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|1907 University of Vermont - Holy Cross Baseball Scorecard
Tuesday, May 7th, 1907.
There are three players listed that had distinguished Major League careers:
Jack Barry of Holy Cross (Philadelphia Athletics, Boston Red Sox), Ray Collins of UVM (Red Sox), and Larry Gardner of UVM (Red Sox).
(In addition, freshman Kip Dowd pitched for Holy Cross that day. Dowd pitched well, but lost to Collins, as UVM won 1 to 0.
Dowd would go on to pitch just one game in the Majors for the 1910 Pittsburgh Pirates.)
The 1907 UVM-HC game was the biggest game of the year. Ray Collins beat Holy Cross 1-0 and drove in the game’s only run with a triple. Students
celebrated the victory in traditional fashion with a huge celebration by going downtown and staging a mini-riot.
In 1908 Athletics manager Connie Mack signed Jack Barry off the campus of the College of the Holy Cross to play shortstop on what would become his
famous $100,000 infield. The unit was one of the most famous groups of teammates in baseball history.
Barry was critical to the Athletics winning the American League pennant in 1910, 1911, 1913 and 1914, and the World Series in 1910, 1911, and 1913.
Barry played on the World Series winning Red Sox in 1915 and 1916.
In 1917 he became the player-manager for the Red Sox (Babe Ruth won 24 games for the Red Sox in 1917).
In a seven-season career with the Red Sox, Ray Collins posted an 84–62 record with 511 strikeouts and a 2.51 ERA in 1336 innings, including 19 shutouts and
90 complete games. Collins won 19 games in 1913, and in 1914 he became the ace of the Boston pitching staff with a 20 win season.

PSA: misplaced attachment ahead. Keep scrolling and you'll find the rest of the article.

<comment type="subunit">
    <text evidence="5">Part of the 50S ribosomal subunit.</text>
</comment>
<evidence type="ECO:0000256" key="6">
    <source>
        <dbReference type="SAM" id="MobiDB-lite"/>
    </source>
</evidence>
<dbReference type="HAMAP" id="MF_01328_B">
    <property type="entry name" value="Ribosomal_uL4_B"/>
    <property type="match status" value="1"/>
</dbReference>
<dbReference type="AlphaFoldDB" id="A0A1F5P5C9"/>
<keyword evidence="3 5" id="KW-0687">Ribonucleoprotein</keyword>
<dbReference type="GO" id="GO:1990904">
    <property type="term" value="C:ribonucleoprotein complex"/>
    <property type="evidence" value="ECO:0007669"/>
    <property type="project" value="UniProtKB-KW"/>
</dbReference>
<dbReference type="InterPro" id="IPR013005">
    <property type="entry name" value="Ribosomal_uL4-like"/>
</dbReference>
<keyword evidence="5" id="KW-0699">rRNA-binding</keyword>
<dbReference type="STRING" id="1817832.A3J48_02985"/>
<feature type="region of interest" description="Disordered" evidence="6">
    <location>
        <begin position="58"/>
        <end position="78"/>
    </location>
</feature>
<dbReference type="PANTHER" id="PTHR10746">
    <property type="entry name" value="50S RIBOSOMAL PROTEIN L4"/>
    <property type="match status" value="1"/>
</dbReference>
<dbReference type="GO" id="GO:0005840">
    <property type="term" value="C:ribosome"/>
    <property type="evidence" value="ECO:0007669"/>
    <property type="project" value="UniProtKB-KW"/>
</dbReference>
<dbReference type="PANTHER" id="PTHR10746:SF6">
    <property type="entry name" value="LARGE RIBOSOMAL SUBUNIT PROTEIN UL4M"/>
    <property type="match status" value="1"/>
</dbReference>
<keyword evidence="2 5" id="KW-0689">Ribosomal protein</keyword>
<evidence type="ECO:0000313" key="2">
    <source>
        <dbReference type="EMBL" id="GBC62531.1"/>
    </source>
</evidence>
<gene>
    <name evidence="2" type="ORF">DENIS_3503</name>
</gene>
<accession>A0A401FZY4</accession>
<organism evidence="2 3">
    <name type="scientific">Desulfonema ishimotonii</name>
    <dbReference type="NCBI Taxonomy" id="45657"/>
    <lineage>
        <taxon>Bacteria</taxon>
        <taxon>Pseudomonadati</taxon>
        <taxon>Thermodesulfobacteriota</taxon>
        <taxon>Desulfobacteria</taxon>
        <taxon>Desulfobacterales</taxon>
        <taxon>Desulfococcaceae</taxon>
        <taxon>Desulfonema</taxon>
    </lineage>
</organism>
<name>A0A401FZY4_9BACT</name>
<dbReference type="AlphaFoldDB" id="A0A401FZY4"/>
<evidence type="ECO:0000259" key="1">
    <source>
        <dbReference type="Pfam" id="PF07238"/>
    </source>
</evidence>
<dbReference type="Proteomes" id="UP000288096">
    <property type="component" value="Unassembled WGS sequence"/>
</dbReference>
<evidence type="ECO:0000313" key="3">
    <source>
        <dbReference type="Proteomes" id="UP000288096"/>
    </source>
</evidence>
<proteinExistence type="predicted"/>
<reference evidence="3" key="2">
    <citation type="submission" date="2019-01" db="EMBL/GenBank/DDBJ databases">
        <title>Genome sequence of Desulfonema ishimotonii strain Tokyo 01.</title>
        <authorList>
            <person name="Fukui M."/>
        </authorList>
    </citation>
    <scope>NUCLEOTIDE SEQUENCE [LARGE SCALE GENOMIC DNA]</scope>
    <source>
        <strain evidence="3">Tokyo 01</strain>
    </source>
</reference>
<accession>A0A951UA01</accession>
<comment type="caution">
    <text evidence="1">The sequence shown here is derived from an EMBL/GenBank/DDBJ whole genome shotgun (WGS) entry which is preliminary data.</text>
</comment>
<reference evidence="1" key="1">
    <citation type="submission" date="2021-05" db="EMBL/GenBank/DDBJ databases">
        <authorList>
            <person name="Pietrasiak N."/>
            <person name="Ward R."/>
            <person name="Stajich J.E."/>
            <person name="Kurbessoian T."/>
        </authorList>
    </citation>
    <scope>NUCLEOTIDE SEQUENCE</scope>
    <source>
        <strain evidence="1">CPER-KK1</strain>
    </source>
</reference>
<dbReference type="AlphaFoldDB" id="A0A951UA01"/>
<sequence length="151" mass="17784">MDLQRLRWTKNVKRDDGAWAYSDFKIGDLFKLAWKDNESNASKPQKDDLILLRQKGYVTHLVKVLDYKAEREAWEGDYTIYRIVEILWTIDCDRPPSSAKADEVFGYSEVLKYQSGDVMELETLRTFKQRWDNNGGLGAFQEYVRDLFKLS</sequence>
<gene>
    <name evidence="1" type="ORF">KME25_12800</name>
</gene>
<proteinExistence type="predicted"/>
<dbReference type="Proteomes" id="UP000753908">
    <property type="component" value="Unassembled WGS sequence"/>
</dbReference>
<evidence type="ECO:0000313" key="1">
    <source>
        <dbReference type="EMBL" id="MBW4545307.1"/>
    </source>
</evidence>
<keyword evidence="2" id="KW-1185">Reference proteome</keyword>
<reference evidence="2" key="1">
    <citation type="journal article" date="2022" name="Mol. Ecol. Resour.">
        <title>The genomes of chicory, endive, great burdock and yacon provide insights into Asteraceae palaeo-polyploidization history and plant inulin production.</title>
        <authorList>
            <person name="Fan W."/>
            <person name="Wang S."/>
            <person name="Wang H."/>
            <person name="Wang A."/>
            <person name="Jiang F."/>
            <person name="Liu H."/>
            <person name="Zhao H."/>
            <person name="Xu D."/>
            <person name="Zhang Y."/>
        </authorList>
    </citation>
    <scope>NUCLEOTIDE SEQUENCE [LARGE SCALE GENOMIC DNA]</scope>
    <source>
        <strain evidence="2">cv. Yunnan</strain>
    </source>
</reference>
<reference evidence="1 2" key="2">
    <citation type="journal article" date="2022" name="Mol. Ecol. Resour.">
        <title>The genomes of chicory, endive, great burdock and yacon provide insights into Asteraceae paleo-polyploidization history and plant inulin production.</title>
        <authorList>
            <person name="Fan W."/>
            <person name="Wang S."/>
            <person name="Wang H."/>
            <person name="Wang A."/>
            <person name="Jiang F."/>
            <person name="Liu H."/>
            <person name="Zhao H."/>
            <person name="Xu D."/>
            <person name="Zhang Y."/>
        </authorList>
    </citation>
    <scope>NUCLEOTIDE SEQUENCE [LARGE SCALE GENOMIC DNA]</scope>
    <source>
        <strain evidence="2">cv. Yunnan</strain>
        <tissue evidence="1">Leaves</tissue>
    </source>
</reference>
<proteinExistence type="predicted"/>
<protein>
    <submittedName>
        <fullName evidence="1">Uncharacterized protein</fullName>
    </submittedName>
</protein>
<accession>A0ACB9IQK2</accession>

Collins was an integral part of the 1912 World Series winning Red Sox (the same year Fenway Park opened). Collins started Game Two of the 1912 World
Series against Christy Mathewson and the New York Giants.
Long considered the greatest baseball player to come out of Vermont, in his 17-season career, Larry Gardner was the regular third baseman on four World
Series championship teams, the Boston Red Sox of 1912, 1915, and 1916 and the Cleveland Indians of 1920.
The 1912 season was a breakthrough year for both the Red Sox and Larry Gardner. Boston ran away with the American League, besting second-place
Washington by 14 games, and Gardner hit .315 with a team-leading 18 triples. Gardner will forever be remembered for one of the most dramatic games in
baseball history. In the famous 10th inning of the final game of 1912 World Series, the same inning that included Fred Snodgrass (infamous muff) and Chief
Meyers making critical fielding mistakes and giving the Red Sox two extra outs to work with, it was Gardner who drove in Steve Yerkes with the winning run
of the series against Mathewson.
In 1915 Barry, Collins and Gardner played together on the same Red Sox team (with a young Babe Ruth), winning the World Series.
|In 1915 Barry, Collins and Gardner played together on the same Red Sox team (with a young Babe Ruth), winning the World Series.
|Researching further both Gardner and Collins, I found this incredible picture blog of Ray Collins, compiled by his relatives:
This particular game noted in this scorecard was a highlight of Ray's Vermont career, as he beat Holy Cross 1-0 and drove in the game’s only run with a triple.
A chapter(9 pages) from the book “Opening Fenway Park with Style: The 1912 Champion Red Sox”, is dedicated to Collins, and this game in particular is described.
|Collins and Gardner, Red Sox Spring Training